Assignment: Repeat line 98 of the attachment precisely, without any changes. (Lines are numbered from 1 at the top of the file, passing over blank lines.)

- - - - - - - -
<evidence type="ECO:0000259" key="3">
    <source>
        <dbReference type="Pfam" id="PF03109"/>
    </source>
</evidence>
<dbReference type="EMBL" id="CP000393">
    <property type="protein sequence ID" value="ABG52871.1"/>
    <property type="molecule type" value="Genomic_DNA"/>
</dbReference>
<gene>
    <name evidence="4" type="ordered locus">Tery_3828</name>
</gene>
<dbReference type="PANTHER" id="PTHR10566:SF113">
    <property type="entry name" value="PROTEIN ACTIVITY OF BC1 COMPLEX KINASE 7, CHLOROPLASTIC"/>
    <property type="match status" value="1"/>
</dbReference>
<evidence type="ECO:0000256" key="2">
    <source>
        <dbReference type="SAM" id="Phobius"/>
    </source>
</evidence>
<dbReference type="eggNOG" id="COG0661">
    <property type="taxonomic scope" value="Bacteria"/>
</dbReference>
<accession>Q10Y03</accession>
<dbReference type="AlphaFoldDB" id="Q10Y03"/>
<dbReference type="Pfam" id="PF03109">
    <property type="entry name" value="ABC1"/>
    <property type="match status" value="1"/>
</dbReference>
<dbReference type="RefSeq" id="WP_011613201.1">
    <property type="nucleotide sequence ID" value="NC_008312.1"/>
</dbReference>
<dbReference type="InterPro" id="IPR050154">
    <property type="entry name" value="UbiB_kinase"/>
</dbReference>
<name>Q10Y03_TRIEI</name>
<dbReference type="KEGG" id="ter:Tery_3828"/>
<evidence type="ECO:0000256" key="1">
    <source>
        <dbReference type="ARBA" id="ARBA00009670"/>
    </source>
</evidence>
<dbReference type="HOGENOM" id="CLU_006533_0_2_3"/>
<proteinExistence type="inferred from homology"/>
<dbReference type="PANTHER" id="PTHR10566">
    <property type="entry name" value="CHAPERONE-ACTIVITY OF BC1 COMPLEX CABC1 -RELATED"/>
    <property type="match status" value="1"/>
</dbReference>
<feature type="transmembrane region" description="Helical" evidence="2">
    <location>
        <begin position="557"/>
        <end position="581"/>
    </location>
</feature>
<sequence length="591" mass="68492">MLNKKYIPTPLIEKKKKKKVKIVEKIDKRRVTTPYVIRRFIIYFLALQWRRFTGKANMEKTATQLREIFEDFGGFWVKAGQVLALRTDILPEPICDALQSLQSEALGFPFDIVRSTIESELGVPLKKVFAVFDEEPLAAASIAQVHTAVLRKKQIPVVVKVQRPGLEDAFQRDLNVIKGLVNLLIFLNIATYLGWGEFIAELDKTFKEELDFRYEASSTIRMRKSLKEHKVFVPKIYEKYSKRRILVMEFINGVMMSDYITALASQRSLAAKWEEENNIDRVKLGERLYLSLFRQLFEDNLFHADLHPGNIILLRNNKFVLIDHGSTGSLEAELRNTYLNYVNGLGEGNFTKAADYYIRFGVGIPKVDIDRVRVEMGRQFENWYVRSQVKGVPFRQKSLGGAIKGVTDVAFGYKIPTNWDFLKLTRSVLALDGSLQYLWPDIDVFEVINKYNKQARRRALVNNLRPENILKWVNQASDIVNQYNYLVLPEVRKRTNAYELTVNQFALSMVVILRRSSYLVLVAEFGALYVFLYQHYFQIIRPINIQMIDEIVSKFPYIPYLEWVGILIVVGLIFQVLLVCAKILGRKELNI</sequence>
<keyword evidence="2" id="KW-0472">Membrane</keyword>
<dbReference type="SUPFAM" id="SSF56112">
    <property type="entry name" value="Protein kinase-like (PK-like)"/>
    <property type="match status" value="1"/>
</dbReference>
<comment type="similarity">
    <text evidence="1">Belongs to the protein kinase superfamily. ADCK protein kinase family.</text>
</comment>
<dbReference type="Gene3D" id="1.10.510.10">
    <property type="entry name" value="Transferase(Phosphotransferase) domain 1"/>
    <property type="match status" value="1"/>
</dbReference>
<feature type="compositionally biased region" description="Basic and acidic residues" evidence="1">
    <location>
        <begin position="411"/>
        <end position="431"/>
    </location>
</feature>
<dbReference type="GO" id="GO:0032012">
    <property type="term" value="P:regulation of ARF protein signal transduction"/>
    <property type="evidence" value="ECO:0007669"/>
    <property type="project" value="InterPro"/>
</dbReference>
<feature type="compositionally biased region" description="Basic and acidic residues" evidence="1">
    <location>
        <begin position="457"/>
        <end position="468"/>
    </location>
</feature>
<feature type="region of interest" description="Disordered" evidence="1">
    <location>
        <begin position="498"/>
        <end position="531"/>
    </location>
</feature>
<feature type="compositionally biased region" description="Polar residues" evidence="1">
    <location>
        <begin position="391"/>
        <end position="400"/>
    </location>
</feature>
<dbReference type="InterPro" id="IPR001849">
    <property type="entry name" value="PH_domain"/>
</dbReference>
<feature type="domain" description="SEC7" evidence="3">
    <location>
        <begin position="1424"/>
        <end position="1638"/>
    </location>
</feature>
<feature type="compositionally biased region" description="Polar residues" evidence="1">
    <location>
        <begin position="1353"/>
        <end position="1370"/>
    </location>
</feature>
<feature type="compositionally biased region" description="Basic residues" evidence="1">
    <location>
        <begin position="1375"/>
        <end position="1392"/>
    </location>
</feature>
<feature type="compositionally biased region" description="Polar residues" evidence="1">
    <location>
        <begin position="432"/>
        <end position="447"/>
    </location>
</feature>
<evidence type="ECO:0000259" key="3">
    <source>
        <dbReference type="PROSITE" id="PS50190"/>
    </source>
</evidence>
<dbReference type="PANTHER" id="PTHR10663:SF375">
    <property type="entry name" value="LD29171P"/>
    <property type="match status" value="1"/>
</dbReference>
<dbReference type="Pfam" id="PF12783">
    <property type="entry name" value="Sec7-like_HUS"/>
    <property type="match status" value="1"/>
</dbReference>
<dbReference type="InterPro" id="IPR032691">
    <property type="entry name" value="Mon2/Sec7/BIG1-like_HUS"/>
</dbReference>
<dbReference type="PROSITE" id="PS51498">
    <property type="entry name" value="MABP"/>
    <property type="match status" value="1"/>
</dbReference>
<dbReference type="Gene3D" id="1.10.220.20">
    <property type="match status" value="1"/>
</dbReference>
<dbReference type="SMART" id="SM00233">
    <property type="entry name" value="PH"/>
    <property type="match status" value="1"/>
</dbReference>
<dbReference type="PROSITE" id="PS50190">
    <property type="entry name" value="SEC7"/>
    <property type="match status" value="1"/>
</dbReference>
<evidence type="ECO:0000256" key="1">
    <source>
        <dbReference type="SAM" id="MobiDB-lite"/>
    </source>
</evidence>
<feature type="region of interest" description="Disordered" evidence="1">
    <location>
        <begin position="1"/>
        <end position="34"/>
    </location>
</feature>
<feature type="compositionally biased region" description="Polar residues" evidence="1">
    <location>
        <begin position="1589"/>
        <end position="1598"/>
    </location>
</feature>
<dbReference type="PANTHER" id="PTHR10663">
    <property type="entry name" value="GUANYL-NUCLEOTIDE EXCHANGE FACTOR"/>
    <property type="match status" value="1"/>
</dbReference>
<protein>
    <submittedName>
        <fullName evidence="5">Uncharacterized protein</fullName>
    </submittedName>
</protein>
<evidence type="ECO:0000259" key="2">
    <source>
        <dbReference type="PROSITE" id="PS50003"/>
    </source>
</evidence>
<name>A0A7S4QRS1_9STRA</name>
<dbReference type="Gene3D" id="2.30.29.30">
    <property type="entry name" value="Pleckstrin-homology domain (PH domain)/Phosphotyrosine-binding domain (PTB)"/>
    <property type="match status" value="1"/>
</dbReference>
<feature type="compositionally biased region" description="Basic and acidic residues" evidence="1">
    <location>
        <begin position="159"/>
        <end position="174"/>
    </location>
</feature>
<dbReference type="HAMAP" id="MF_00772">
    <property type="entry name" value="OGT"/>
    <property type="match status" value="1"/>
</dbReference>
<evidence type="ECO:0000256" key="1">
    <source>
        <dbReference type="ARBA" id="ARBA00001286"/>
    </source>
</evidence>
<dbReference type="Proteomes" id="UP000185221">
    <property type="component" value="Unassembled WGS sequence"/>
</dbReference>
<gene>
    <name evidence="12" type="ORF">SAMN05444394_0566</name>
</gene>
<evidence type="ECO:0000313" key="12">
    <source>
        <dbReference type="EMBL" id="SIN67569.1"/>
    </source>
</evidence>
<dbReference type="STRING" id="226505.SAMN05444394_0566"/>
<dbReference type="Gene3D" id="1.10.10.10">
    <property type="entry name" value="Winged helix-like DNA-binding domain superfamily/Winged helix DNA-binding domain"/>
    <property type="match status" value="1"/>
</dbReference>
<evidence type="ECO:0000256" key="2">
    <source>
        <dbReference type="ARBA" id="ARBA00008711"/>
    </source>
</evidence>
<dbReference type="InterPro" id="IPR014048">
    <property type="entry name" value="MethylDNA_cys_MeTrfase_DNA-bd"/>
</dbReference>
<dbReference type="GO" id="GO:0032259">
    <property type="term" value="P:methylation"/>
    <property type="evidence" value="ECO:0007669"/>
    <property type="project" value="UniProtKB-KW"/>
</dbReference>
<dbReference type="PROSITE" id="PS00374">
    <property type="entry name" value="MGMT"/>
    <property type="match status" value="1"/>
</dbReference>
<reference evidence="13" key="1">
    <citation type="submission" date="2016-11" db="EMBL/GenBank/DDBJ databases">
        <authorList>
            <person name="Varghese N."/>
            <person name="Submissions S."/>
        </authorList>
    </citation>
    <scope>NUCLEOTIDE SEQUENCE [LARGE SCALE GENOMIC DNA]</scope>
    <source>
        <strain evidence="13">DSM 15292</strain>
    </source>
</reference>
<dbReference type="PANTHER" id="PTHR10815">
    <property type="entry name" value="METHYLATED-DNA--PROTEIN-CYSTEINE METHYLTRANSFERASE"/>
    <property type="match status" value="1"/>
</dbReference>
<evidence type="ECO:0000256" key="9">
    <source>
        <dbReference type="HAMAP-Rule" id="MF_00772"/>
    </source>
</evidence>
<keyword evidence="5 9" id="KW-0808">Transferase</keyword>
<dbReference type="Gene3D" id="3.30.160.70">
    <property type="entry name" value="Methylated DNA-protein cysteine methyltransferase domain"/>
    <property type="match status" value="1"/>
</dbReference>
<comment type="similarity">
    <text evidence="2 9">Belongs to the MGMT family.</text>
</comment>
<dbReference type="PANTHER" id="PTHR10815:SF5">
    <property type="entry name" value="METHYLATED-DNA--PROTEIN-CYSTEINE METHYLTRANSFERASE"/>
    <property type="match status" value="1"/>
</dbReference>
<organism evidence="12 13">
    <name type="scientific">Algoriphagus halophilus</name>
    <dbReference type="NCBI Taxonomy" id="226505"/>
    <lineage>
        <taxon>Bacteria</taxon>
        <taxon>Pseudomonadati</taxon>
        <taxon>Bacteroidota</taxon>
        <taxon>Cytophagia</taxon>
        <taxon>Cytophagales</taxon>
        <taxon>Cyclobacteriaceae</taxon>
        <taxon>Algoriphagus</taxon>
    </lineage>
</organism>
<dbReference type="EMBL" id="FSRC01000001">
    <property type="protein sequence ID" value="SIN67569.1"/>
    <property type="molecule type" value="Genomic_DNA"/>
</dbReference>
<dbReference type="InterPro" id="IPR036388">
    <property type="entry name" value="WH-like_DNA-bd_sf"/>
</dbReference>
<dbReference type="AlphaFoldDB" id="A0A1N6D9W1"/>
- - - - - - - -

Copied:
<dbReference type="InterPro" id="IPR001849">